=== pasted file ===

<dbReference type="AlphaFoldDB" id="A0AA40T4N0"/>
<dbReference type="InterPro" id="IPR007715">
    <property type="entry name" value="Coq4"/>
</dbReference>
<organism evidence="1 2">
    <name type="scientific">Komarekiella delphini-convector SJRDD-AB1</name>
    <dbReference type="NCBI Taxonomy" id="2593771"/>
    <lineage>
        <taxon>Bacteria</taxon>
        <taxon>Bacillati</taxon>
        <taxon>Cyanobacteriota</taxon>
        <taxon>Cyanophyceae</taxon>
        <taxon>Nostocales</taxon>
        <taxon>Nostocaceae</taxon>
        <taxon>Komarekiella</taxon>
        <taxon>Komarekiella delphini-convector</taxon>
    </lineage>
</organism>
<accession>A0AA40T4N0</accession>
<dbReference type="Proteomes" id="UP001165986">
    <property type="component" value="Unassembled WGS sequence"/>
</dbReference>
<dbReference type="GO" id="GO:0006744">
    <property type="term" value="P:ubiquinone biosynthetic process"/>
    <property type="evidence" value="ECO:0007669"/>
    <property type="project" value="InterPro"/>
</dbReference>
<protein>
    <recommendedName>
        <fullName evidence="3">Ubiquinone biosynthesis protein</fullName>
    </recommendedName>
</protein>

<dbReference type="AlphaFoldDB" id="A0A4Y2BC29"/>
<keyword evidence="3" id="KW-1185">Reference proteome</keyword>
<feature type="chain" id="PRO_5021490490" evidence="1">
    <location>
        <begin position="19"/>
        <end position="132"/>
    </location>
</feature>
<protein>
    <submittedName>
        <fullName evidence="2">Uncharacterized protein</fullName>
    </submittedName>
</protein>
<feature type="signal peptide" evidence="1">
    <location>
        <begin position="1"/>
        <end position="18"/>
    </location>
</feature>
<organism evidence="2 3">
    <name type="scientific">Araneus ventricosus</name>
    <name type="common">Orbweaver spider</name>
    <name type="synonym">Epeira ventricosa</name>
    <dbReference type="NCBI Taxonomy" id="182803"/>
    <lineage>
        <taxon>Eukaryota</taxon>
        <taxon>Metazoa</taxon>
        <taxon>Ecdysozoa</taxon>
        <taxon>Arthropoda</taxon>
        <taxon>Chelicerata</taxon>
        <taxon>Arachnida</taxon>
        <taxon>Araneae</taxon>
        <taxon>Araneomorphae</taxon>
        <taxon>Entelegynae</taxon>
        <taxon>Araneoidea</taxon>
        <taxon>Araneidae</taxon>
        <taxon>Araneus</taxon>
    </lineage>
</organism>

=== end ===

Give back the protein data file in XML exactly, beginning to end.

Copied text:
<dbReference type="AlphaFoldDB" id="A0AA40T4N0"/>
<dbReference type="InterPro" id="IPR007715">
    <property type="entry name" value="Coq4"/>
</dbReference>
<organism evidence="1 2">
    <name type="scientific">Komarekiella delphini-convector SJRDD-AB1</name>
    <dbReference type="NCBI Taxonomy" id="2593771"/>
    <lineage>
        <taxon>Bacteria</taxon>
        <taxon>Bacillati</taxon>
        <taxon>Cyanobacteriota</taxon>
        <taxon>Cyanophyceae</taxon>
        <taxon>Nostocales</taxon>
        <taxon>Nostocaceae</taxon>
        <taxon>Komarekiella</taxon>
        <taxon>Komarekiella delphini-convector</taxon>
    </lineage>
</organism>
<accession>A0AA40T4N0</accession>
<dbReference type="Proteomes" id="UP001165986">
    <property type="component" value="Unassembled WGS sequence"/>
</dbReference>
<dbReference type="GO" id="GO:0006744">
    <property type="term" value="P:ubiquinone biosynthetic process"/>
    <property type="evidence" value="ECO:0007669"/>
    <property type="project" value="InterPro"/>
</dbReference>
<protein>
    <recommendedName>
        <fullName evidence="3">Ubiquinone biosynthesis protein</fullName>
    </recommendedName>
</protein>

<dbReference type="AlphaFoldDB" id="A0A4Y2BC29"/>
<keyword evidence="3" id="KW-1185">Reference proteome</keyword>
<feature type="chain" id="PRO_5021490490" evidence="1">
    <location>
        <begin position="19"/>
        <end position="132"/>
    </location>
</feature>
<protein>
    <submittedName>
        <fullName evidence="2">Uncharacterized protein</fullName>
    </submittedName>
</protein>
<feature type="signal peptide" evidence="1">
    <location>
        <begin position="1"/>
        <end position="18"/>
    </location>
</feature>
<organism evidence="2 3">
    <name type="scientific">Araneus ventricosus</name>
    <name type="common">Orbweaver spider</name>
    <name type="synonym">Epeira ventricosa</name>
    <dbReference type="NCBI Taxonomy" id="182803"/>
    <lineage>
        <taxon>Eukaryota</taxon>
        <taxon>Metazoa</taxon>
        <taxon>Ecdysozoa</taxon>
        <taxon>Arthropoda</taxon>
        <taxon>Chelicerata</taxon>
        <taxon>Arachnida</taxon>
        <taxon>Araneae</taxon>
        <taxon>Araneomorphae</taxon>
        <taxon>Entelegynae</taxon>
        <taxon>Araneoidea</taxon>
        <taxon>Araneidae</taxon>
        <taxon>Araneus</taxon>
    </lineage>
</organism>